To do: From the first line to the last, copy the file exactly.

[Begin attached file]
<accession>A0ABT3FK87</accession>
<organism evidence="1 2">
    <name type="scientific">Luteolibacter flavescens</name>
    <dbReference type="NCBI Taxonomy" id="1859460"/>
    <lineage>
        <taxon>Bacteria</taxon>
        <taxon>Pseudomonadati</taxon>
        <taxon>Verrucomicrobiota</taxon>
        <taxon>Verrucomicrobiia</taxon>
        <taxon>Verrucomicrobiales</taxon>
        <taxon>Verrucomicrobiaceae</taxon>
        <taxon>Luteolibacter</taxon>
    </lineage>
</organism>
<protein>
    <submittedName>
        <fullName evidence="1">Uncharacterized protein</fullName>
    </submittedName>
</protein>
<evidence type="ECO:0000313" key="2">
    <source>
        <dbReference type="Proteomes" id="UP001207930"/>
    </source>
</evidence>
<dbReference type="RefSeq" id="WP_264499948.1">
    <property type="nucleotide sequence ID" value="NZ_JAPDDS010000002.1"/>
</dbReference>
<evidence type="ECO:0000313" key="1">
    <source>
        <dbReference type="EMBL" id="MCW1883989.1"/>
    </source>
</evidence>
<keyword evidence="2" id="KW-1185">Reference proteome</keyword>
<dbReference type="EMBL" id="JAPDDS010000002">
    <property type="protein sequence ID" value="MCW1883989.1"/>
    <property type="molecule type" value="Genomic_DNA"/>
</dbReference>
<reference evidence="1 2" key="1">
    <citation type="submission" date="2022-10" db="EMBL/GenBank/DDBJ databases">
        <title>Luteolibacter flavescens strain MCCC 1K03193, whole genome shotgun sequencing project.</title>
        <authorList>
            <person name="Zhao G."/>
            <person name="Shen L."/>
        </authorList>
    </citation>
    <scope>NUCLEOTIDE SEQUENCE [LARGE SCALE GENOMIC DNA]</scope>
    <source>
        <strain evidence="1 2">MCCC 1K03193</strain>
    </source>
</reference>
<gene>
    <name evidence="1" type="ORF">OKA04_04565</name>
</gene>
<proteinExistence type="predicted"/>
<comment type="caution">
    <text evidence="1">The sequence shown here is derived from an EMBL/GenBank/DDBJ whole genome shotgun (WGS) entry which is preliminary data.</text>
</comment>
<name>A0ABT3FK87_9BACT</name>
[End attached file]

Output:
<accession>A0ABT3FK87</accession>
<organism evidence="1 2">
    <name type="scientific">Luteolibacter flavescens</name>
    <dbReference type="NCBI Taxonomy" id="1859460"/>
    <lineage>
        <taxon>Bacteria</taxon>
        <taxon>Pseudomonadati</taxon>
        <taxon>Verrucomicrobiota</taxon>
        <taxon>Verrucomicrobiia</taxon>
        <taxon>Verrucomicrobiales</taxon>
        <taxon>Verrucomicrobiaceae</taxon>
        <taxon>Luteolibacter</taxon>
    </lineage>
</organism>
<protein>
    <submittedName>
        <fullName evidence="1">Uncharacterized protein</fullName>
    </submittedName>
</protein>
<evidence type="ECO:0000313" key="2">
    <source>
        <dbReference type="Proteomes" id="UP001207930"/>
    </source>
</evidence>
<dbReference type="RefSeq" id="WP_264499948.1">
    <property type="nucleotide sequence ID" value="NZ_JAPDDS010000002.1"/>
</dbReference>
<evidence type="ECO:0000313" key="1">
    <source>
        <dbReference type="EMBL" id="MCW1883989.1"/>
    </source>
</evidence>
<keyword evidence="2" id="KW-1185">Reference proteome</keyword>
<dbReference type="EMBL" id="JAPDDS010000002">
    <property type="protein sequence ID" value="MCW1883989.1"/>
    <property type="molecule type" value="Genomic_DNA"/>
</dbReference>
<reference evidence="1 2" key="1">
    <citation type="submission" date="2022-10" db="EMBL/GenBank/DDBJ databases">
        <title>Luteolibacter flavescens strain MCCC 1K03193, whole genome shotgun sequencing project.</title>
        <authorList>
            <person name="Zhao G."/>
            <person name="Shen L."/>
        </authorList>
    </citation>
    <scope>NUCLEOTIDE SEQUENCE [LARGE SCALE GENOMIC DNA]</scope>
    <source>
        <strain evidence="1 2">MCCC 1K03193</strain>
    </source>
</reference>
<gene>
    <name evidence="1" type="ORF">OKA04_04565</name>
</gene>
<proteinExistence type="predicted"/>
<comment type="caution">
    <text evidence="1">The sequence shown here is derived from an EMBL/GenBank/DDBJ whole genome shotgun (WGS) entry which is preliminary data.</text>
</comment>
<name>A0ABT3FK87_9BACT</name>